The relevant request of clarification (for further details on the Opinion Procedure Release (OPR) please see here) was sent to the DOJ in late October 2021. It contained a description of the following situation by an organisation that was a domestic concern under the FCPA:
- A vessel owned by the organisation was awaiting entry into the port of country B in order to undergo required maintenance and to renew technical maritime certificates.
- Due to the fact that the country B ports were fully occupied, the vessel had to temporarily anchor in international waters outside country B; however, incorrect anchoring coordinates led the vessel to anchor in country A’s rather than international waters, and the country A Navy intercepted the vessel. The captain of the vessel was detained in jail by the country A authorities without being questioned or provided any documentation authorizing his arrest or detention on the ground that the vessel “was in country A waters in violation of various laws and treaties”; at the same time the captain was suffering from serious medical conditions that would be significantly exacerbated by the circumstances and conditions of his detention and created a significant risk to his life and well-being.
- Shortly following the detention of the captain a third party purporting to act on behalf of the country A Navy approached the crew of the vessel and demanded a payment in cash of $175,000 to release the captain and to permit the crew and the vessel to leave country A waters (to engage with the intermediary the corporate owner of the vessel retained the services of an agent on which it had recently conducted due diligence). Otherwise the captain and the crew members would be detained for a longer period of time and the vessel would be seized. In spite of the fact that the country A intermediary insisted that the payment was an official payment, the repeated requests to provide a formal basis for the payment - such as an invoice or other documentation setting forth charges or an enumerated fine amount - was rejected. Consequently, the organisation had reasonable grounds to believe that the request to make the payment was actually extortion.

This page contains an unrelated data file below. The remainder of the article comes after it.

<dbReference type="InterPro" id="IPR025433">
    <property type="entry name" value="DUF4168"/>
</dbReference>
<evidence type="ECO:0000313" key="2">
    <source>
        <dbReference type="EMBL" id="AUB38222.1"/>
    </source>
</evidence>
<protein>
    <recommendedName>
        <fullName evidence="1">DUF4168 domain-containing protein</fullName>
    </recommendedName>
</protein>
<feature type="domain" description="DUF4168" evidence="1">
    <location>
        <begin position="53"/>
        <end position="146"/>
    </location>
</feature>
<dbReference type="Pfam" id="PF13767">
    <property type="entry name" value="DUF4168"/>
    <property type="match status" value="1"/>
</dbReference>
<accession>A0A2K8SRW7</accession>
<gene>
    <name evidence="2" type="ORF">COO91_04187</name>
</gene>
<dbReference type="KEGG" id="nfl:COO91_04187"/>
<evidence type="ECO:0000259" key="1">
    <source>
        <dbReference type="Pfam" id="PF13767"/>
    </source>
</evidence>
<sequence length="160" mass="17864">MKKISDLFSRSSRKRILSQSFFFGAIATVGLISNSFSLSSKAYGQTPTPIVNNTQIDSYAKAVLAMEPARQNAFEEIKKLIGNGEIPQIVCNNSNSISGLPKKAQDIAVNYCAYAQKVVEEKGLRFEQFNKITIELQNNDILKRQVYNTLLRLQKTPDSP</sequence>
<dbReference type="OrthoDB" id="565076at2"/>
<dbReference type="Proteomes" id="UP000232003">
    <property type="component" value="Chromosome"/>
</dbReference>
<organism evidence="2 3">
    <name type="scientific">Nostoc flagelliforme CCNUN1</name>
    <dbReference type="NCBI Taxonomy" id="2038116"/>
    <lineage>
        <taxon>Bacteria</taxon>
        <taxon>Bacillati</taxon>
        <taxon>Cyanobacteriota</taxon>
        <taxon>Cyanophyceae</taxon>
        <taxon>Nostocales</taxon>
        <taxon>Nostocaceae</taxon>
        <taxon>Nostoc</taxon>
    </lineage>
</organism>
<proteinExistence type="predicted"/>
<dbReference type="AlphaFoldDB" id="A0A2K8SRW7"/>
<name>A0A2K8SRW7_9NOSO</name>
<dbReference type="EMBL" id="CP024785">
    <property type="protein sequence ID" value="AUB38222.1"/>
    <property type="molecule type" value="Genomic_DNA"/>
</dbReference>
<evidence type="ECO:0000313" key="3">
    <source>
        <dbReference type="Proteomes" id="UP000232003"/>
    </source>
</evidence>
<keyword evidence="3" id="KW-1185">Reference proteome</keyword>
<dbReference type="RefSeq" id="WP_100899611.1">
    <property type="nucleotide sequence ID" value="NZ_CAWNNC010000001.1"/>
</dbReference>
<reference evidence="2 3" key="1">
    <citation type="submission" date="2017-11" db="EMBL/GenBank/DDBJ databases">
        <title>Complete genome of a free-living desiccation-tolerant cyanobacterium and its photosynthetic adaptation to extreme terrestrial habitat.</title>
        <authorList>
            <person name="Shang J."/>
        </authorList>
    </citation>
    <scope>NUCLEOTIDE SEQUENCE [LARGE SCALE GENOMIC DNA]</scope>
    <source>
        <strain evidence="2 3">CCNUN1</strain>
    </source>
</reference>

- As the request of assistance from U.S. agencies produced no results the only way out for the organisation was to pay the requested sum of money to the intermediary.
In this context, the organisation asked the DOJ to clarify whether it would consider the financial payment to the intermediary of the country A Navy as a bribe and, as a consequence, whether the conduct conformed with the DOJ’s enforcement policy regarding the provisions of the FCPA.
In its OPR, the DOJ pointed out that the proposed payment would not trigger an enforcement action under the provisions of the FCPA because the organisation “would not be making the payment “corruptly” or to “obtain or retain business”.
In particular, the Department, making reference to the decision in U.S. v. Kozeny (see here and here) highlights that “the term “corruptly” is intended to connote that the offer, payment, and promise was intended to influence an official to misuse his official position”; conversely, “an individual who is forced to make payment on threat of injury or death would not be liable under the FCPA; Federal criminal law provides that actions taken under duress do not ordinarily constitute crimes”.
The DOJ also provides an abstract from the Resource Guide to the U.S. Foreign Corrupt Practices Act according to which “situations involving extortion or duress will not give rise to FCPA liability because a payment made in response to true extortionate demands under imminent threat of physical harm cannot be said to have been made with corrupt intent or for the purpose of obtaining or retaining business”.